Winter is on its way, but that doesn't mean you have to start spending quality time with a box of tissues. Instead, take a few simple steps now to stimulate and strengthen your immune system. You'll sidestep more bugs—and if you do end up getting sick, you'll recover more quickly.

A good germ-fighting foundation starts with the three basic techniques that, most likely, you picked up from Mom:

  • Wash your hands. Scrub with soap for a good 20 seconds—especially after using the bathroom, before eating, or after being around someone who is ill.
  • Keep mucous membranes moist, so they can better block viruses from entering the nose, eyes, and mouth. Drink plenty of water, wear lip balm, and use a humidifier during cold, dry weather.
  • Get enough sleep. Most people need seven to nine hours a night. You'll know you're well rested if you don't need an alarm to wake up in the morning.

Read on for more tips to help keep you cold free.

Give gargling a go

  • Gargling daily with plain water cuts your chances of coming down with a cold—and if you do get sick, the symptoms will be milder. Gargling thrice daily reduced common colds by 36 percent in one clinical trial of 300-plus garglers, presumably because the gargling action thwarts the ability of viruses to take hold and multiply (American Journal of Preventive Medicine, 2005, vol. 29, no. 4).

Switch to green tea

  • Green tea (Camellia sinensis) stimulates the immune system to fight off germ invaders. The polyphenols in green tea also damage bacteria's cell membranes and interfere with the ability of viruses to enter human cells.

Check out homeopathic "flu shots"

  • Instead of conventional flu shots, in her Easton, Maryland, private practice, Molly Punzo, MD, often recommends Influ-enzinum, a milder, homeopathic version that's made from each year's synthetic flu vaccine—but in such minute quantities, there is no chance of adverse reaction. "Take monthly doses of 30C or 200C when the flu season begins," she says. "And take it more frequently should the flu become prevalent in your area or immediate social or family network." (For patients with high-risk conditions such as heart disease or asthma, Punzo recommends getting the conventional flu shot, as well.)

Try contrast hydrotherapy

  • This simple morning-shower technique can strengthen your qi (or vital force) by stimulating circulation, says Laurie Steelsmith, ND, LAc, author of Natural Choices for Women's Health (Three Rivers Press, 2005). First, get the water as hot as you can tolerate. Let it splash down your spine while counting to eight. Then quickly turn the shower to cold and count to eight again. Alternate hot and cold at least three times, ending on cold.

De-stress

  • Stress—whether physical, emotional, or mental—is a major drain on immune power. Stress management options range from yoga and tai chi to moderate exercise or writing in a journal. Even ten minutes of daily meditation can be a powerful tool to calm nerves and promote health.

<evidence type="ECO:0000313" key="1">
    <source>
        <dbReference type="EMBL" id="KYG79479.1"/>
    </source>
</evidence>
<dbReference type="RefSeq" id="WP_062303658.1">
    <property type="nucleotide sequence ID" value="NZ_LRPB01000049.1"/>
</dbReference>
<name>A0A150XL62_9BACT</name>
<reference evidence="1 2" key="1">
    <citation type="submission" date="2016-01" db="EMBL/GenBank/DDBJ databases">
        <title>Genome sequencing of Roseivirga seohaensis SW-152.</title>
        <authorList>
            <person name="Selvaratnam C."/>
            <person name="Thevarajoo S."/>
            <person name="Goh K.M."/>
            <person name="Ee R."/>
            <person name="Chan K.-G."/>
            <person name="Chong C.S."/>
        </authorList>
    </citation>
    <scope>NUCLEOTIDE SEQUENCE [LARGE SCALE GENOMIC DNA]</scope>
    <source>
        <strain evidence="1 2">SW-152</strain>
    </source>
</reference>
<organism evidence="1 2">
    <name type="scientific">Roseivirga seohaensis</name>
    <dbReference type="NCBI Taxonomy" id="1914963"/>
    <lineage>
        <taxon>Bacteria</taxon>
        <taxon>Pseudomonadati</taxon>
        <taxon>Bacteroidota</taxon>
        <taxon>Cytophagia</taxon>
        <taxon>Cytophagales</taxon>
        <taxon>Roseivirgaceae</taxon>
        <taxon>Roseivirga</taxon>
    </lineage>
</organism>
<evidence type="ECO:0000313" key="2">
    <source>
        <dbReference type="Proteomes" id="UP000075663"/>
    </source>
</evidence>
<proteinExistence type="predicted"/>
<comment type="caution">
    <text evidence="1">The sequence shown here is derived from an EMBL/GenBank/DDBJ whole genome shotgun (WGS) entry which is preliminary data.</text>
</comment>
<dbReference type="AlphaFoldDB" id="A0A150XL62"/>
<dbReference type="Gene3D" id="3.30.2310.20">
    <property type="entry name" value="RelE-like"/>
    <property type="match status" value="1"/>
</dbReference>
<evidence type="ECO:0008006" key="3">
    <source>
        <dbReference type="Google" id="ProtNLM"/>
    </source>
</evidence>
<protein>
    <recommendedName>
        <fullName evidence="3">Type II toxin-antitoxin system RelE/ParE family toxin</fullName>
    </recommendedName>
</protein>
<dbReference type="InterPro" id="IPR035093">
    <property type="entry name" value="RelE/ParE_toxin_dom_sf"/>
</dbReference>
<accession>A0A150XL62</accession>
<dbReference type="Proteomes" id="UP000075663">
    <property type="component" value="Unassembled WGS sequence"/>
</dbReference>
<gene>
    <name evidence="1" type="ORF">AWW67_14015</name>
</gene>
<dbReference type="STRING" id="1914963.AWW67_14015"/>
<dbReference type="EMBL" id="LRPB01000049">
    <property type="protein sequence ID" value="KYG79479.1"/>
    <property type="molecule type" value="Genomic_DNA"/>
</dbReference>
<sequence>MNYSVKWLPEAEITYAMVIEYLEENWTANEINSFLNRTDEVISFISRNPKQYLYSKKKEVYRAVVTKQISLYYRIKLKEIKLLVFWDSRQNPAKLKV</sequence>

Take American ginseng

  • American ginseng (Panax quinquefolius) provides a one-two punch: It boosts immunity and helps fight off viruses. In one recent study, 323 healthy people took 200 mg daily of an American ginseng extract (or a placebo) from November through February (Canadian Medical Association Journal, 2005, vol. 173, no. 9). Compared with placebo takers, ginseng users had fewer colds and reported fewer "sick" days. Try taking capsules or tablets providing about 2 grams of dried root powder daily or 3–5 ml of tincture three times a day. Benefits should kick in within a week or two; continuous use is safe.

Balance your workout

  • Regular, moderate exercise is another cornerstone of a well-running immune system. Even a daily brisk walk could dramatically cut your number of sick days during an average winter season (Current Sports Medicine Reports, 2003, vol. 2, no. 5). On the other hand, you can get too much of a good thing. Prolonged and intense exertion (training associated with marathon preparation, for example) can impair immunity for up to three days after an especially strenuous bout. So if you're in training, aim to get 500–1,000 mg of vitamin C and 100–400 IU of vitamin E, to help your body recover as quickly as possible.

Don't forget your multi

  • A high-quality multivitamin/mineral supplement provides a great base for boosting immunity. Make sure your multi contains between 100 percent and 300 percent of the recommended daily intake (RDI) of key building blocks such as copper, selenium, zinc, and the B-complex vitamins.

Get the giggles

  • Funnily enough, humor and laughter actually bolster immune function (Journal of Psychosocial Nursing and Mental Health Services, 2004, vol. 42, no. 3). Laughter clubs are sprouting up everywhere—more than 5,000 in 40 countries (www.laughteryoga.org). Why not find one near you? Or just rent a silly movie and laugh yourself healthy.